Mullen and Iannarone, P.C.
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families of Suffolk County since 1972

Long Island Elder Law Blog

Why everyone can benefit from an estate plan

Being too young or being single and childless are some of the common excuses people in New York often use to justify not making estate planning a priority. According to one survey, the majority of millennials don't have a will. While some people may not want to think about what will happen after their death, procrastinating can have potentially serious consequences. For instance, if an individual dies without a will, which is referred to in legal terms as intestate, the state will determine how assets and property are divided. Without a medical directive in place, the default decision is usually to prolong life artificially.

With wills, decisions about how assets are divided can be made proactively, and an executor can be named to ensure that everything is distributed as specified. Single, healthy millennials may be advised to also consider a durable power of attorney, a document that states who is authorized to make financial decisions in the event that an individual is unable to do so. With an advance medical directive, decisions concerning life support and comfort measures can be made ahead of time, or a specific individual can be named to make such decisions.

Tim Conway's daughter petitions court for guardianship

The comedic actor Tim Conway, whose fans in New York may have first encountered in his television roles on "McHale's Navy" and "The Carol Burnett Show", has been overcome by dementia. A dispute about his care has erupted between his wife and his 56-year-old daughter. The daughter wants the right to oversee his medical care and has filed court papers seeking an appointment as his conservator.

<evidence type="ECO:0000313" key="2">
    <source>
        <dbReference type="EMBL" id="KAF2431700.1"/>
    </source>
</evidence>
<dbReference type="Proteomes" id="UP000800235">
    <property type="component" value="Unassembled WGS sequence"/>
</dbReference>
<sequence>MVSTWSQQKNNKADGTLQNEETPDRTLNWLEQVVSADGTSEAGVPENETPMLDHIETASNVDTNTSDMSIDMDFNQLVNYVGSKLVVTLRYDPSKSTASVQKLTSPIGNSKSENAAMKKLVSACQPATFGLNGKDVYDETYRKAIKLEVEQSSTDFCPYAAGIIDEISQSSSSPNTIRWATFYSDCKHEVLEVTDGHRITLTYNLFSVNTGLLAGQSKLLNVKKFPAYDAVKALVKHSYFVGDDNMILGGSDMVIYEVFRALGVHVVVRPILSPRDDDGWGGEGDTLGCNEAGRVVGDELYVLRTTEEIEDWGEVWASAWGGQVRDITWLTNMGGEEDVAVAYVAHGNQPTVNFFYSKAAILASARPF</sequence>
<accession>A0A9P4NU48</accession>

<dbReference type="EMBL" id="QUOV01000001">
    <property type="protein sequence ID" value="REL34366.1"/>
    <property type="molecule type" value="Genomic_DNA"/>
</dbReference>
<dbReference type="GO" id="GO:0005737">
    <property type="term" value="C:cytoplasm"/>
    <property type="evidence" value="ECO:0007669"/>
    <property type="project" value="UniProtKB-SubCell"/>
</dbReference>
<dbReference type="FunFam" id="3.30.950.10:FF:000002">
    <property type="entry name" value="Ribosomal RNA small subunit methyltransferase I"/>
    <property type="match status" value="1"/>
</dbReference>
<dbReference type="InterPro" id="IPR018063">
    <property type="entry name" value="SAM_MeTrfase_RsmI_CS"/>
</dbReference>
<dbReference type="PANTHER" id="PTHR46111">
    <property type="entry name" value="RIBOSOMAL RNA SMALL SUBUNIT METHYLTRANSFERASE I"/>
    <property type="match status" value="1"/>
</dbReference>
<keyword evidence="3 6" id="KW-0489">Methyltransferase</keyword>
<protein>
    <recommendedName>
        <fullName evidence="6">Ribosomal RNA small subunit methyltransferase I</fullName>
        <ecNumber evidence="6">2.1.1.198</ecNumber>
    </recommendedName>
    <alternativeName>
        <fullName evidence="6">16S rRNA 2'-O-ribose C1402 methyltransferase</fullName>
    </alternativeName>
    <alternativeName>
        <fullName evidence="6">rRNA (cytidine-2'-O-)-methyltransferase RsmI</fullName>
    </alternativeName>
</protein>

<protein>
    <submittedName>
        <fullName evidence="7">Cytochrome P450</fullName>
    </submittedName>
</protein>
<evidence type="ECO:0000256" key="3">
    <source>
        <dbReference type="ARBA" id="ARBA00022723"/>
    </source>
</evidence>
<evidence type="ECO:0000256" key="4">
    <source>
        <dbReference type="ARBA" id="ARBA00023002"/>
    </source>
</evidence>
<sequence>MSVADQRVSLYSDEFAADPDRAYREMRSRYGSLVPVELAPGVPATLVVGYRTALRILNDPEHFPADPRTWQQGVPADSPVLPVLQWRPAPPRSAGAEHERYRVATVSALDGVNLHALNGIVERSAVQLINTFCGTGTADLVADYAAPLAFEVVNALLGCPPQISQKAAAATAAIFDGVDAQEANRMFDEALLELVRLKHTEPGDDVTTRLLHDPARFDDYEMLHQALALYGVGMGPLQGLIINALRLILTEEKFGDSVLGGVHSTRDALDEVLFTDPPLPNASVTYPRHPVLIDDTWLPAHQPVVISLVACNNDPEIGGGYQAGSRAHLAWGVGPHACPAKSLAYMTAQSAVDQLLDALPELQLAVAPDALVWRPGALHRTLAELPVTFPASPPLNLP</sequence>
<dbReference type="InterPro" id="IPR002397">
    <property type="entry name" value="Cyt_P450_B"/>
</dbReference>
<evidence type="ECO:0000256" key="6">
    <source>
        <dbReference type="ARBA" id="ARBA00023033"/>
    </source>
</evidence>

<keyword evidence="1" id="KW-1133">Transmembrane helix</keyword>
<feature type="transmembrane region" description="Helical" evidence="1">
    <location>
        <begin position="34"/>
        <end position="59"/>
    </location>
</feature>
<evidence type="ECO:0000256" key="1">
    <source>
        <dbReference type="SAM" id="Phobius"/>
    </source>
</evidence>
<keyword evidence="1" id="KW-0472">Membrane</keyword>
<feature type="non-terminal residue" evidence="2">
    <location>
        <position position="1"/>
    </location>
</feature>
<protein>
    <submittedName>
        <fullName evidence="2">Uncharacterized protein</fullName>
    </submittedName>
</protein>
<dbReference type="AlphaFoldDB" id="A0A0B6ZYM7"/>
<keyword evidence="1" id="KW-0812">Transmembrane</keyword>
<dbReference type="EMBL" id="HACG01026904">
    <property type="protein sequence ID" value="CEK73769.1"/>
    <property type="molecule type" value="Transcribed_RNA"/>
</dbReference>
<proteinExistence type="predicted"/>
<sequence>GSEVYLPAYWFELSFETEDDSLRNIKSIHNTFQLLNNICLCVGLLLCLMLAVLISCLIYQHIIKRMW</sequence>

Court documents reveal the daughter's concern about the intention of her father's wife to remove him from a skilled nursing facility. His wife allegedly plans to place the 84-year-old actor in another facility where he would lose access to 24-hour care and a speech therapist. The speech therapy is meant to alleviate Conway's difficulty with swallowing. According to his daughter's petition, Conway needs assistance with personal care and eating. If the court approves her guardianship request, she will personally manage her father's medications.

How to incorporate digital assets into an estate plan

The rise of digital assets has drastically changed estate planning for many people. An individual can't simply add a digital wallet to their will as if it was a vacation home in New York or expensive jewelry. They'll need to include quite a bit of additional information so that those assets are quickly handed over to heirs.

While digital assets should be listed just as if they were any other type of valuable, most can't be accessed unless an individual has the correct username and password. That information must be handed over to the executor during the process of developing the estate plan. The executor might also need to access certain websites or email accounts in order to pass along the assets.

Estate planning considerations for single people without children

Many individuals in New York do not have a spouse or children to call upon for help as they age. Nationwide, approximately 19.5 million people age 65 or older live alone. For people who do not have any close relatives, issues involving financial security and long-term care during their elderly years pose extra challenges.

Like most people, singles will want to create a will to record their wishes about the distribution of assets. A will could prevent the state from sending an estate to a distant relative not of a person's choosing. Powers of attorney for financial affairs and health care should be completed as well. Single people might need more time to identify trusted individuals to grant the power to handle money or make health care decisions in the event of incapacity. Married people often name each other, but single people must draw upon other relationships to complete these important documents.

Strategies for transferring wealth to future generations

A parent in New York who is trying to decide how to divide their assets should have confidence in their ultimate decision. This is true regardless of what adult children or other family members may feel. Children are urged to not let the size of their inheritance act as a proxy for the size of their parent's love. Parents should talk with their children and others ahead of time to discuss how assets will be divided.

In some cases, this may be based on what a child or grandchild may need in the future. For instance, a son or daughter who is struggling financially may need more money than another child who has $500,000 in the bank. Parents may also decide that current efforts to help a child who is struggling financially should be taken into consideration when deciding on the size of an inheritance.